Read I Samuel 15 (again) and James 4
And Samuel said to Saul, “I will not return with you, for you have rejected the word of the Lord.”
Three people in Scripture get a particularly good spin for their bad behavior: Eve, Judas and Saul. The stories of Eve and Judas have been the plots of many novels: always tragic, and always sympathetic. For some reason God gets all the blame, either for their misbehavior or way overdoing the consequences for their transgression. Eve is portrayed heroically. She has the courage to defy a capricious God because she knows she must fulfill her destiny as the humanity’s first woman. The spin on Judas is all across the board. But regardless of why he betrayed the Lord Jesus, he had his reasons—yet for some reason, the Biblical explanation of Judas being merely a thief and thus greedy for money is never mentioned.
Saul is definitely the lesser of these three antiheroes. I’ve never seen any serious novels with his story being the plot. And I don’t hear skeptics using Saul as a proof-text as their indictment against God. But in scholarly Biblical studies, Saul is explained as complex and conflicted. Discussion is made on whether the writer(s) of I Samuel were overly harsh in a glib assessment of his character.
My first response to this is that though Samuel had to tell Saul that God had rejected him, Scripture tells us that Samuel, “grieved over Saul.” I Samuel 15:35. Then we read, “The Lord said to Samuel, “How long will you grieve over Saul, since I have rejected him from being king over all of Israel?”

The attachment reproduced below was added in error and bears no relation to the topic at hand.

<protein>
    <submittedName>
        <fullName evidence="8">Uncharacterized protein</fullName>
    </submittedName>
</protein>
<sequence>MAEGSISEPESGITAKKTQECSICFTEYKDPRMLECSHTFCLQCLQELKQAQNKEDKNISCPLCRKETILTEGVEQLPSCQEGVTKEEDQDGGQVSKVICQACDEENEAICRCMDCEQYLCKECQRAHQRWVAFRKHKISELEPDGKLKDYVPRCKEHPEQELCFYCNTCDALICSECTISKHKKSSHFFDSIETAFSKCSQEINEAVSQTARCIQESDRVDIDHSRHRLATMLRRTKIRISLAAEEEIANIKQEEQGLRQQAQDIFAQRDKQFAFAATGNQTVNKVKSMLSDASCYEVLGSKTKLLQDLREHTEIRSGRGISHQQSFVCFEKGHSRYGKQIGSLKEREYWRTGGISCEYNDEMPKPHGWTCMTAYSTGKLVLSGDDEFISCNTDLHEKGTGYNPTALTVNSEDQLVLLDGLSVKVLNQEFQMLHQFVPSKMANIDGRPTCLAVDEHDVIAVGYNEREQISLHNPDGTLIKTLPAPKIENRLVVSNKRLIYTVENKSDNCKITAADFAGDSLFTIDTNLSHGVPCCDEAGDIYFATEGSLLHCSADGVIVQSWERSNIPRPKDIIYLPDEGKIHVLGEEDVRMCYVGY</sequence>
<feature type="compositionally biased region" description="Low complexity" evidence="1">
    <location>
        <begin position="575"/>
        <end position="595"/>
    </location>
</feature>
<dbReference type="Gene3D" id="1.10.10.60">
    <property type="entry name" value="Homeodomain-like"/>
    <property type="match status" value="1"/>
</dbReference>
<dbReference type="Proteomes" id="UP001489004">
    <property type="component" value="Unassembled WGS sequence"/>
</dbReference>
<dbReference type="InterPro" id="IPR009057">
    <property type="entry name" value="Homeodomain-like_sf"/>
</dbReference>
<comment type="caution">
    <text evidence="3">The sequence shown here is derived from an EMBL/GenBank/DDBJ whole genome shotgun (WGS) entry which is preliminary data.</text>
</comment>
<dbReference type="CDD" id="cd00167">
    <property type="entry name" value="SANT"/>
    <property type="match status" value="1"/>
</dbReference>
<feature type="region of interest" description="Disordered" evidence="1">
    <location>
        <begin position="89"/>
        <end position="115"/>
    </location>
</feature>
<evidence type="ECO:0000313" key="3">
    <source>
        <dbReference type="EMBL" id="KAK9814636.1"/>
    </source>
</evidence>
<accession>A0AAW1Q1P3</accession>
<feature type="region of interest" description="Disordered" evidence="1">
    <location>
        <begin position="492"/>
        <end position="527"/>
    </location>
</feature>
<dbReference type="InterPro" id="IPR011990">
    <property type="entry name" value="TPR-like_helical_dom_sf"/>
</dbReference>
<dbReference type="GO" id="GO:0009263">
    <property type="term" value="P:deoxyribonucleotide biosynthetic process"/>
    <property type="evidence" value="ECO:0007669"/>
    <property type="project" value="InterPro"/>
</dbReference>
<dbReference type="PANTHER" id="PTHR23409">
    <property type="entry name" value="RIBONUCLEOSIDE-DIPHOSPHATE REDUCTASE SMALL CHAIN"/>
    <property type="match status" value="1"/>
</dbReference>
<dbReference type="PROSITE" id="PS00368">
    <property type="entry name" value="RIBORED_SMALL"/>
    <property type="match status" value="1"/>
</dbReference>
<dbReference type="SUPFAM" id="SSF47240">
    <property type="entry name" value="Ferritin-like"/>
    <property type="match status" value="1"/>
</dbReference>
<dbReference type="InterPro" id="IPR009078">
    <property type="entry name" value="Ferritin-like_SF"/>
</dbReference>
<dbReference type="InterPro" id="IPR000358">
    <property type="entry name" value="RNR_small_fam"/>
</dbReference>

Though I don’t dare suggest that I can judge when this is, there comes a time when every person either acknowledges God and His legitimate authority, or acknowledges another authority. This is something that every accountable person is responsible to do. No one is allowed to claim they are merely victims of their circumstances .Scripture tells us, “He who believes is not condemned, but he who does not believe is condemned already. John 3:18. We also read, “Draw near to God and He will draw near to you,” James 4:8. We know that our Lord, “is not willing that any should perish.” II Peter 3:9
Saul was a complex man. If a person does not understand that God is all in all, the beginning and the end, that person becomes more and more complex, for his heart is moved in many directions.
I am guessing there are very few pure atheists. Certainly Saul was not an atheist. His understanding of God and his relationship with God was part of his heart’s equation, part of the reason why Saul did what he did. But that was the problem. His heart was divided.
David, after he committed the most heinous of sins, confessed, “Against You and You only have I sinned.” Psalm 51:4. Reckoned by specific acts of sin, David was much, much worse than Saul. Yet he knew at this horrible time he could have faith in God, “A broken and a contrite heart, oh God, You will not despise.” Psalm 51: 17. David knew he could find forgiveness, even for this worst of sins, for his faith was a simple faith.
I don’t know what was in Saul’s heart. I have no real idea who or what his faith was in. He seems to have been a complex man.